From Papert Educational Robotics

Seymour Aubrey Papert
Born: 29 February 1928, Pretoria.
Died: July 31, 2016, Blue Hill.
Nationality South Africa and United States of America
Education: University of Witwatersrand, St. John's College, University of Geneva and University of Cambridge
Awards: Guggenheim Fellowship and Marconi Prize (1981)
Research field: Cognitive science
Qualification: Mathematician, computer scientist, educator, university lecturer, psychologist and artificial intelligence researcher.
PhD Professor Frank Smithies and Jean Piaget
Fellow of the Massachusetts Institute of Technology. He is one of the pioneers of artificial intelligence. He invented the Logo programming language.
1949. Graduated from the University of the Witwatersrand.
1952. became holder of a PhD in Mathematics from the same university.
1959. Earned another PhD in mathematics from Cambridge University.

Educational robotics is a growing field that combines technology, education and the science of learning. The history of educational robotics takes us back to Seymour Papert, who is one of the pioneers in this field.

Seymour Papert was one of the first to highlight the potential of robotics in education. In the 1960s, he formulated the theory of the “constructive learning process,” which posits that students learn best when they act in the space of actual construction and discovery.

Based on this theory, Papert developed the Logo programming language, which was designed specifically for children. Logo allowed kids to program a special kind of robot, known as a “Logo Turtle,” to move around the computer screen. This activity enabled students to explore mathematical and algorithmic topics in a hands-on and fun approach. Since then, educational robotics has evolved significantly.

Modern platforms like LEGO Mindstorms allow students to build and program real physical robots using sensors, motors and other components. These experiences train students not only in technology and programming, but also in collaborative work, discovery and critical thinking, learning and creativity.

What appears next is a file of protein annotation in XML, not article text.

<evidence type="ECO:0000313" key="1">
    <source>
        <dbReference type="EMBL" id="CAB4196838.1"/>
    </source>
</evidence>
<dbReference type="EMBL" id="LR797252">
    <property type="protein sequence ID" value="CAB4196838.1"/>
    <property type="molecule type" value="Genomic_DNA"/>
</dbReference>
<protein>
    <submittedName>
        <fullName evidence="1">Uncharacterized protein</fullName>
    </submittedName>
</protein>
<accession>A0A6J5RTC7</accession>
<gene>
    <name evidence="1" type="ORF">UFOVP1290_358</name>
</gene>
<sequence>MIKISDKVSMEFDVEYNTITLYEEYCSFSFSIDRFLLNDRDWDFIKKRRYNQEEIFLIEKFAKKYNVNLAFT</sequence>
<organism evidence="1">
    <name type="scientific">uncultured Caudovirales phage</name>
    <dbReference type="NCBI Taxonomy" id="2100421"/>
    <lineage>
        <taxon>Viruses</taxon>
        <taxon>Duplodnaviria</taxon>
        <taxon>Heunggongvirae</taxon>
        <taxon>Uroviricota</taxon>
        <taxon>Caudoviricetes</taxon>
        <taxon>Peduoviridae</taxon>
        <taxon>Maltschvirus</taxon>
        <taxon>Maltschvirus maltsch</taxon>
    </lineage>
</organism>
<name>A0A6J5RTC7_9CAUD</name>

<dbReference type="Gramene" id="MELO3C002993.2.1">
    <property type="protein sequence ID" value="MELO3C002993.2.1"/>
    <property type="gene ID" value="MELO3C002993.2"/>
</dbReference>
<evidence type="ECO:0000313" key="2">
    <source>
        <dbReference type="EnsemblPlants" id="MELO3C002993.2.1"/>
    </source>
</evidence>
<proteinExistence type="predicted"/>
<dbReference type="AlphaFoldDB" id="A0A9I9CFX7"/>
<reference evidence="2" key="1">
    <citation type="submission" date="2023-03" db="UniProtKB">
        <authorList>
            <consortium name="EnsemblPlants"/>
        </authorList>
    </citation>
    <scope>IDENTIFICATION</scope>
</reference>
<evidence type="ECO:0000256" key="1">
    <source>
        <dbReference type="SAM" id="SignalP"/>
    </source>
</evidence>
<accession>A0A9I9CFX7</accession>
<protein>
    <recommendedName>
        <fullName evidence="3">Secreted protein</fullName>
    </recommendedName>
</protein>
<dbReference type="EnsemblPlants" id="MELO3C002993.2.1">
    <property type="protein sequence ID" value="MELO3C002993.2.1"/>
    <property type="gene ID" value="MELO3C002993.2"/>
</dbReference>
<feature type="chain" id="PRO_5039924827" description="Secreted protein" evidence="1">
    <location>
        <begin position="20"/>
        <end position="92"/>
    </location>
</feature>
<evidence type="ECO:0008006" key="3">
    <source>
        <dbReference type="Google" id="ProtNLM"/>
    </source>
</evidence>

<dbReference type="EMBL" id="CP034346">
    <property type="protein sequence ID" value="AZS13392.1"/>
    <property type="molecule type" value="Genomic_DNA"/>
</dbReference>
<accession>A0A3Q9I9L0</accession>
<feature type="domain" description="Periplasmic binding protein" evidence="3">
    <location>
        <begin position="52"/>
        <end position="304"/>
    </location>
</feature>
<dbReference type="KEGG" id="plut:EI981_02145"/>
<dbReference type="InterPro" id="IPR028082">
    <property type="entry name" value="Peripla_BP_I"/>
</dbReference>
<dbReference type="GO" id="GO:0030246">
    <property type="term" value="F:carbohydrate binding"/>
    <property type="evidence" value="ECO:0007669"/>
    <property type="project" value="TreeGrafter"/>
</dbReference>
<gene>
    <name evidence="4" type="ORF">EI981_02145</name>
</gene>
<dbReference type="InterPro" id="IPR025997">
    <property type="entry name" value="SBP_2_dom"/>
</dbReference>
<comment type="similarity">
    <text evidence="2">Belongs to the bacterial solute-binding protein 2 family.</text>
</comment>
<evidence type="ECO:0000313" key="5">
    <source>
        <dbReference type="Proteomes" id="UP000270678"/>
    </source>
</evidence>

Automation is a critical safeguard for robotics as it allows robots to operate autonomously and adapt to their environment. They include sensing through sensors, processing information and making decisions based on that information.

Sensory sensing allows robots to perceive their environment through sensors such as: cameras, touch sensors, distance sensors, rotational sensors, etc. This information is then analyzed to help the robot understand its environment and make decisions.

Information processing involves the use of algorithms as well as machine learning to analyze and interpret data. This processing may include object recognition, pattern recognition and motion prediction.

Decision making is based on the analysis of sensor data and the application of processing algorithms that influence the behavior of the structure. This can include adjusting the route, avoiding obstacles, performing tasks and more.

Automation with microprocessors, active components, building materials and robotics are opening new horizons in the field of Education as well, providing opportunities to encourage and develop skills for students.